In its biennial review of the cocoa sector, the group found cocoa farming communities are still battling the effects of poverty, child labor and deforestation.
“The 2020 Cocoa Barometer report provides stark details of how little positive impact current and past interventions are having for the farmers at the beginning of the supply chain,” said Antonie C. Fountain, Cocoa Barometer co-author. “Twenty years into rhetoric, the challenges on the ground remain as large as ever. Poverty is still the daily reality for virtually all West African cocoa farmer families, child labor remains rife and old growth forests continue to be cleared to make way for cocoa production.”
The VOICE Network says a window of opportunity is open to move towards justice, as momentum for change is gathering across different stakeholders. Campaigning by CSOs over the last two years has resulted in an increasing number of chocolate companies asking for regulation, while global actors like the EU are committed to putting legislation in place. Cote d’Ivoire and Ghana, the world’s two largest producers of cocoa, have organized to drive up the price for cocoa farmers.
The report notes the last two decades of interventions have not succeeded for three reasons.
• Regulatory efforts have only been voluntary, not mandatory. Within the multitude of government-driven covenants, national multi-stakeholder platforms and sector-wide collaborations, there are no penalties for non-compliance nor enforcement to meet targets. However, those at the bottom – cocoa farmers often living below the poverty line – do lose their sustainable cocoa certification if they do not comply. While there has been an increase in regulatory processes and commitments to due diligence, they are limited without accountability, transparency and equitable enforcement.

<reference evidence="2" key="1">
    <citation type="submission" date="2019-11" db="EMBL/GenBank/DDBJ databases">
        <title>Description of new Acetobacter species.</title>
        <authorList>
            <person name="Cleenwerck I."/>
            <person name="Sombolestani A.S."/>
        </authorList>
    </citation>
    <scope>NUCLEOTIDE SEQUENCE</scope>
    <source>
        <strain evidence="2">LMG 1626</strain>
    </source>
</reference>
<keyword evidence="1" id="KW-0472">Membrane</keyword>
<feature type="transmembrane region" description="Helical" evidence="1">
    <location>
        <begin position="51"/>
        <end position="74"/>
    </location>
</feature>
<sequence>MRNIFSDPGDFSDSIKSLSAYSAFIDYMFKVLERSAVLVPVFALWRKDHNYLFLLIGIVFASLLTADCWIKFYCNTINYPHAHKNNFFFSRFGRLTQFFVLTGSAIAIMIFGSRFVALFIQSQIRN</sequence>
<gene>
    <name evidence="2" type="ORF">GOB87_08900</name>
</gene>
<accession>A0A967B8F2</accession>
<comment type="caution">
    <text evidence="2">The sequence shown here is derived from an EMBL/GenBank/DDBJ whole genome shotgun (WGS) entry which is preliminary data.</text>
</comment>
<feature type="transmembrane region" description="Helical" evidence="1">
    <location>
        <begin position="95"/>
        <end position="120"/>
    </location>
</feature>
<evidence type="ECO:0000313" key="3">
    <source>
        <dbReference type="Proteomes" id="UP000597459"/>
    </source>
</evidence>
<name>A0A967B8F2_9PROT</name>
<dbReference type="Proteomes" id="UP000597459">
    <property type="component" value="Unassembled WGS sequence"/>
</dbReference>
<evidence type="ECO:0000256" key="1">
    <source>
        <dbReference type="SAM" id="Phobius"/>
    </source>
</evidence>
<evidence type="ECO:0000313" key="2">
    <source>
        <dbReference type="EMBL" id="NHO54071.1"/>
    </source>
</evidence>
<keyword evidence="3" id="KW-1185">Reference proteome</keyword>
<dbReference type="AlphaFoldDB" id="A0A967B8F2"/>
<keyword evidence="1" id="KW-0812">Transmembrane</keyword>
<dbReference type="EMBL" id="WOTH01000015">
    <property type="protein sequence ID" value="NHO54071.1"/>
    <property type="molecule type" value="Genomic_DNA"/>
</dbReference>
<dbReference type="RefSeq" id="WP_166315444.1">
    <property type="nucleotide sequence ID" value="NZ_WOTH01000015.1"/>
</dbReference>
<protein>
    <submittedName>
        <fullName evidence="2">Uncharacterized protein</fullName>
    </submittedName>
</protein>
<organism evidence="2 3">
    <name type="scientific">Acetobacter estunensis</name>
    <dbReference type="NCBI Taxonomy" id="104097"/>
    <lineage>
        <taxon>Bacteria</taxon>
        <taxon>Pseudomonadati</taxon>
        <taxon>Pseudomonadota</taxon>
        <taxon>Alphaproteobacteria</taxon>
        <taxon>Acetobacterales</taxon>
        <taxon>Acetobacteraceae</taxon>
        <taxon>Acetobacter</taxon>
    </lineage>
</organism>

• The underlying problems that exacerbate extreme poverty – including low cocoa prices, lack of infrastructure, and no transparency and accountability as you move higher in the supply chain – remain unsolved. There needs to be recognition that in its current form, the business model for high yields of cocoa means poverty for farmers and profit for chocolate manufacturers.
• Efforts to solve complex issues of injustice and unsustainability in the cocoa sector have not given farmers and CSO a seat at the table. Instead of inviting farmers and civic society to take a respected seat at the decision-making table, problems have been assessed using a top-down industry-based approach.
The VOICE Network makes three key recommendations:
• Regulation that regulates companies, rather than penalizing the farmers. Recognizing that bad farming is not the problem, but rather a symptom of an unfair system, the report advocates for systems change and regulation that creates an enabling environment. Current forms of certification and farm-based standards increase pressure on farmers. The Voice Network recommends laws that hold the powerful accountable. Compliance criteria are imbalanced and need restructuring so that companies are held accountable to due diligence systems.
• Effective partnerships between producer and consumer countries. If the answer is creating an enabling environment, partnership agreements are needed between producer and consumer countries that facilitate and finance this. Processes that set partnerships in motion should be inclusive and deliberative, ensuring that civil society and farmer groups have a respected voice at decision-making tables.
• Deliver on a fair price for farmers. The single biggest positive impact for farmers and incentive for farming sustainably is delivering a fair price for the cocoa they produce. Cocoa and chocolate companies must find ways to redistribute value along the supply chain so that farmers are guaranteed a living income.
The full 2020 Cocoa Barometer report can be read at cocoabarometer.org.